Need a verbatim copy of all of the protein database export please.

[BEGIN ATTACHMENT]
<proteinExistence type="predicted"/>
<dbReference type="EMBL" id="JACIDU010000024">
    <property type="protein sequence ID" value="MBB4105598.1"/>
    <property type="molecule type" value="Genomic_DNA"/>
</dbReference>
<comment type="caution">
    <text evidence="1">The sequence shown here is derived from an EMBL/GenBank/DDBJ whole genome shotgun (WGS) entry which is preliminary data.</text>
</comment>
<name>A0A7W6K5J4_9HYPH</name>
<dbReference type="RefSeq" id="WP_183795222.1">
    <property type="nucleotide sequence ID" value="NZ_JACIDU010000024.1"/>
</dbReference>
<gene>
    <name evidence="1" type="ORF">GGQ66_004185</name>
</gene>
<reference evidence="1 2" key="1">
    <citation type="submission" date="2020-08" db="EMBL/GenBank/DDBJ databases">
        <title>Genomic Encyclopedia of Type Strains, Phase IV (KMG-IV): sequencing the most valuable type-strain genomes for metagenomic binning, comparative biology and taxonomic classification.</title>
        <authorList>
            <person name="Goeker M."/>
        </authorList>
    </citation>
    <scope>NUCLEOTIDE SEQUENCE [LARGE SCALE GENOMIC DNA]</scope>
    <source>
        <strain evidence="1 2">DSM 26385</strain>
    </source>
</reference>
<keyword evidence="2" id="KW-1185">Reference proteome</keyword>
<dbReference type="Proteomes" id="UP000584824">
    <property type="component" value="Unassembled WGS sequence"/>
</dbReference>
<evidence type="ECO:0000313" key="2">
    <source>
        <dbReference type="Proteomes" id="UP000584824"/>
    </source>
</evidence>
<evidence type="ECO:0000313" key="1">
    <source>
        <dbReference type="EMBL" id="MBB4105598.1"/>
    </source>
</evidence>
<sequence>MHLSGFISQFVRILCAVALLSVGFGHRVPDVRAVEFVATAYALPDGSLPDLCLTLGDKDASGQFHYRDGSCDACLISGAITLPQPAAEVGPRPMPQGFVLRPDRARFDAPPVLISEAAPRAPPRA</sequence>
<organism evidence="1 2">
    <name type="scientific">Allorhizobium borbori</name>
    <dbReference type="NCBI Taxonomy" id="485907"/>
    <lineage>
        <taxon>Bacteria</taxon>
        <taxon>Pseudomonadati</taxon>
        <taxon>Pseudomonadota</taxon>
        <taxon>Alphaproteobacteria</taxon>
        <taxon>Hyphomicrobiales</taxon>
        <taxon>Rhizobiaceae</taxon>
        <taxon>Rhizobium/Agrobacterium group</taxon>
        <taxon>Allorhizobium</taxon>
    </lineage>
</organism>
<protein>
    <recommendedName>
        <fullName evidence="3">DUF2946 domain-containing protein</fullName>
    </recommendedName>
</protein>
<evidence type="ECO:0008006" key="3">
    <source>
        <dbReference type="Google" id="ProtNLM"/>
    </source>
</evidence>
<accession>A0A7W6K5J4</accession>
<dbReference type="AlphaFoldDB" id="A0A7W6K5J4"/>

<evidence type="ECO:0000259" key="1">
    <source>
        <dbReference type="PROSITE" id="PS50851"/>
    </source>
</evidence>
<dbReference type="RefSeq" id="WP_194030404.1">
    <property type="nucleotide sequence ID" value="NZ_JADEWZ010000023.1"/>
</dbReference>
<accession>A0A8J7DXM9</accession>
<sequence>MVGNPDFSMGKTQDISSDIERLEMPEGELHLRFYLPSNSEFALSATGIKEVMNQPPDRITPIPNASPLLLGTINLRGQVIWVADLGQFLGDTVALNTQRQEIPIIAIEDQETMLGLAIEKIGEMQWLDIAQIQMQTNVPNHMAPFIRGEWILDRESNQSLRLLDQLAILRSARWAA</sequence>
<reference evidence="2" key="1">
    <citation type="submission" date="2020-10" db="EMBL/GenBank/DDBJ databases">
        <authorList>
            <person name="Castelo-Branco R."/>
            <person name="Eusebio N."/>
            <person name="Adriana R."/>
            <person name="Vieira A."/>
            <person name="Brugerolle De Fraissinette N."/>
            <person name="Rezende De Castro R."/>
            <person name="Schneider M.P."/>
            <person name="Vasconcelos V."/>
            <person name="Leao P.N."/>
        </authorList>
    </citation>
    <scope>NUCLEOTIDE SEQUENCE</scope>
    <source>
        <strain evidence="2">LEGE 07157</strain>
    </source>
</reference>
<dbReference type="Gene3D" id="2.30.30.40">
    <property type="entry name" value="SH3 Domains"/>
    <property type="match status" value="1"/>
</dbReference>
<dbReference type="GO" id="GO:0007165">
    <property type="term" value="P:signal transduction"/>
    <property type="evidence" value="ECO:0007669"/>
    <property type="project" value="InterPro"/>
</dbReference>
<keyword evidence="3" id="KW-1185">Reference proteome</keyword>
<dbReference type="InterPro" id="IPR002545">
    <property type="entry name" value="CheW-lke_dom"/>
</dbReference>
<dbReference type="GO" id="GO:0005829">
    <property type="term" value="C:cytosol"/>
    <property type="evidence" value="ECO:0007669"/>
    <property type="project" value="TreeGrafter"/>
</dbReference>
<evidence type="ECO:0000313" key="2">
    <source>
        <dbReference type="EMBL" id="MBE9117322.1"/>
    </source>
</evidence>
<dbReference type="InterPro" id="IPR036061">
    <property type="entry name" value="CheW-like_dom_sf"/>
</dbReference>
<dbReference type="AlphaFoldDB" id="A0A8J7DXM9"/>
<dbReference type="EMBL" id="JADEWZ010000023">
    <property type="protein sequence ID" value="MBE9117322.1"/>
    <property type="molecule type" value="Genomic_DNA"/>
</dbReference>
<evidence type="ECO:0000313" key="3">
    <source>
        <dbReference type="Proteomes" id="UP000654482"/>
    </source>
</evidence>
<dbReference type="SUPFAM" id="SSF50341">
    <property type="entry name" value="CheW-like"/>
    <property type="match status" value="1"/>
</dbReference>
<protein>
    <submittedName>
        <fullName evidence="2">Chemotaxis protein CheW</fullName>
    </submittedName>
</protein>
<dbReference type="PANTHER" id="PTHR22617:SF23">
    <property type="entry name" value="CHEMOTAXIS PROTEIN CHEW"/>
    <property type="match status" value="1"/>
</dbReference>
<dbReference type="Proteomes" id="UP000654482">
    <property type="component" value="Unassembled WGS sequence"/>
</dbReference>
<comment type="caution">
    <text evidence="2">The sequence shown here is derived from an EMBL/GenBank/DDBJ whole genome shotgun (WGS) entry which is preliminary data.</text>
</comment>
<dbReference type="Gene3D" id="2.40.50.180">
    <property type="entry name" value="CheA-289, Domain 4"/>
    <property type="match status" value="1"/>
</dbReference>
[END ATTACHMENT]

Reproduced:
<proteinExistence type="predicted"/>
<dbReference type="EMBL" id="JACIDU010000024">
    <property type="protein sequence ID" value="MBB4105598.1"/>
    <property type="molecule type" value="Genomic_DNA"/>
</dbReference>
<comment type="caution">
    <text evidence="1">The sequence shown here is derived from an EMBL/GenBank/DDBJ whole genome shotgun (WGS) entry which is preliminary data.</text>
</comment>
<name>A0A7W6K5J4_9HYPH</name>
<dbReference type="RefSeq" id="WP_183795222.1">
    <property type="nucleotide sequence ID" value="NZ_JACIDU010000024.1"/>
</dbReference>
<gene>
    <name evidence="1" type="ORF">GGQ66_004185</name>
</gene>
<reference evidence="1 2" key="1">
    <citation type="submission" date="2020-08" db="EMBL/GenBank/DDBJ databases">
        <title>Genomic Encyclopedia of Type Strains, Phase IV (KMG-IV): sequencing the most valuable type-strain genomes for metagenomic binning, comparative biology and taxonomic classification.</title>
        <authorList>
            <person name="Goeker M."/>
        </authorList>
    </citation>
    <scope>NUCLEOTIDE SEQUENCE [LARGE SCALE GENOMIC DNA]</scope>
    <source>
        <strain evidence="1 2">DSM 26385</strain>
    </source>
</reference>
<keyword evidence="2" id="KW-1185">Reference proteome</keyword>
<dbReference type="Proteomes" id="UP000584824">
    <property type="component" value="Unassembled WGS sequence"/>
</dbReference>
<evidence type="ECO:0000313" key="2">
    <source>
        <dbReference type="Proteomes" id="UP000584824"/>
    </source>
</evidence>
<evidence type="ECO:0000313" key="1">
    <source>
        <dbReference type="EMBL" id="MBB4105598.1"/>
    </source>
</evidence>
<sequence>MHLSGFISQFVRILCAVALLSVGFGHRVPDVRAVEFVATAYALPDGSLPDLCLTLGDKDASGQFHYRDGSCDACLISGAITLPQPAAEVGPRPMPQGFVLRPDRARFDAPPVLISEAAPRAPPRA</sequence>
<organism evidence="1 2">
    <name type="scientific">Allorhizobium borbori</name>
    <dbReference type="NCBI Taxonomy" id="485907"/>
    <lineage>
        <taxon>Bacteria</taxon>
        <taxon>Pseudomonadati</taxon>
        <taxon>Pseudomonadota</taxon>
        <taxon>Alphaproteobacteria</taxon>
        <taxon>Hyphomicrobiales</taxon>
        <taxon>Rhizobiaceae</taxon>
        <taxon>Rhizobium/Agrobacterium group</taxon>
        <taxon>Allorhizobium</taxon>
    </lineage>
</organism>
<protein>
    <recommendedName>
        <fullName evidence="3">DUF2946 domain-containing protein</fullName>
    </recommendedName>
</protein>
<evidence type="ECO:0008006" key="3">
    <source>
        <dbReference type="Google" id="ProtNLM"/>
    </source>
</evidence>
<accession>A0A7W6K5J4</accession>
<dbReference type="AlphaFoldDB" id="A0A7W6K5J4"/>

<evidence type="ECO:0000259" key="1">
    <source>
        <dbReference type="PROSITE" id="PS50851"/>
    </source>
</evidence>
<dbReference type="RefSeq" id="WP_194030404.1">
    <property type="nucleotide sequence ID" value="NZ_JADEWZ010000023.1"/>
</dbReference>
<accession>A0A8J7DXM9</accession>
<sequence>MVGNPDFSMGKTQDISSDIERLEMPEGELHLRFYLPSNSEFALSATGIKEVMNQPPDRITPIPNASPLLLGTINLRGQVIWVADLGQFLGDTVALNTQRQEIPIIAIEDQETMLGLAIEKIGEMQWLDIAQIQMQTNVPNHMAPFIRGEWILDRESNQSLRLLDQLAILRSARWAA</sequence>
<reference evidence="2" key="1">
    <citation type="submission" date="2020-10" db="EMBL/GenBank/DDBJ databases">
        <authorList>
            <person name="Castelo-Branco R."/>
            <person name="Eusebio N."/>
            <person name="Adriana R."/>
            <person name="Vieira A."/>
            <person name="Brugerolle De Fraissinette N."/>
            <person name="Rezende De Castro R."/>
            <person name="Schneider M.P."/>
            <person name="Vasconcelos V."/>
            <person name="Leao P.N."/>
        </authorList>
    </citation>
    <scope>NUCLEOTIDE SEQUENCE</scope>
    <source>
        <strain evidence="2">LEGE 07157</strain>
    </source>
</reference>
<dbReference type="Gene3D" id="2.30.30.40">
    <property type="entry name" value="SH3 Domains"/>
    <property type="match status" value="1"/>
</dbReference>
<dbReference type="GO" id="GO:0007165">
    <property type="term" value="P:signal transduction"/>
    <property type="evidence" value="ECO:0007669"/>
    <property type="project" value="InterPro"/>
</dbReference>
<keyword evidence="3" id="KW-1185">Reference proteome</keyword>
<dbReference type="InterPro" id="IPR002545">
    <property type="entry name" value="CheW-lke_dom"/>
</dbReference>
<dbReference type="GO" id="GO:0005829">
    <property type="term" value="C:cytosol"/>
    <property type="evidence" value="ECO:0007669"/>
    <property type="project" value="TreeGrafter"/>
</dbReference>
<evidence type="ECO:0000313" key="2">
    <source>
        <dbReference type="EMBL" id="MBE9117322.1"/>
    </source>
</evidence>
<dbReference type="InterPro" id="IPR036061">
    <property type="entry name" value="CheW-like_dom_sf"/>
</dbReference>
<dbReference type="AlphaFoldDB" id="A0A8J7DXM9"/>
<dbReference type="EMBL" id="JADEWZ010000023">
    <property type="protein sequence ID" value="MBE9117322.1"/>
    <property type="molecule type" value="Genomic_DNA"/>
</dbReference>
<evidence type="ECO:0000313" key="3">
    <source>
        <dbReference type="Proteomes" id="UP000654482"/>
    </source>
</evidence>
<dbReference type="SUPFAM" id="SSF50341">
    <property type="entry name" value="CheW-like"/>
    <property type="match status" value="1"/>
</dbReference>
<protein>
    <submittedName>
        <fullName evidence="2">Chemotaxis protein CheW</fullName>
    </submittedName>
</protein>
<dbReference type="PANTHER" id="PTHR22617:SF23">
    <property type="entry name" value="CHEMOTAXIS PROTEIN CHEW"/>
    <property type="match status" value="1"/>
</dbReference>
<dbReference type="Proteomes" id="UP000654482">
    <property type="component" value="Unassembled WGS sequence"/>
</dbReference>
<comment type="caution">
    <text evidence="2">The sequence shown here is derived from an EMBL/GenBank/DDBJ whole genome shotgun (WGS) entry which is preliminary data.</text>
</comment>
<dbReference type="Gene3D" id="2.40.50.180">
    <property type="entry name" value="CheA-289, Domain 4"/>
    <property type="match status" value="1"/>
</dbReference>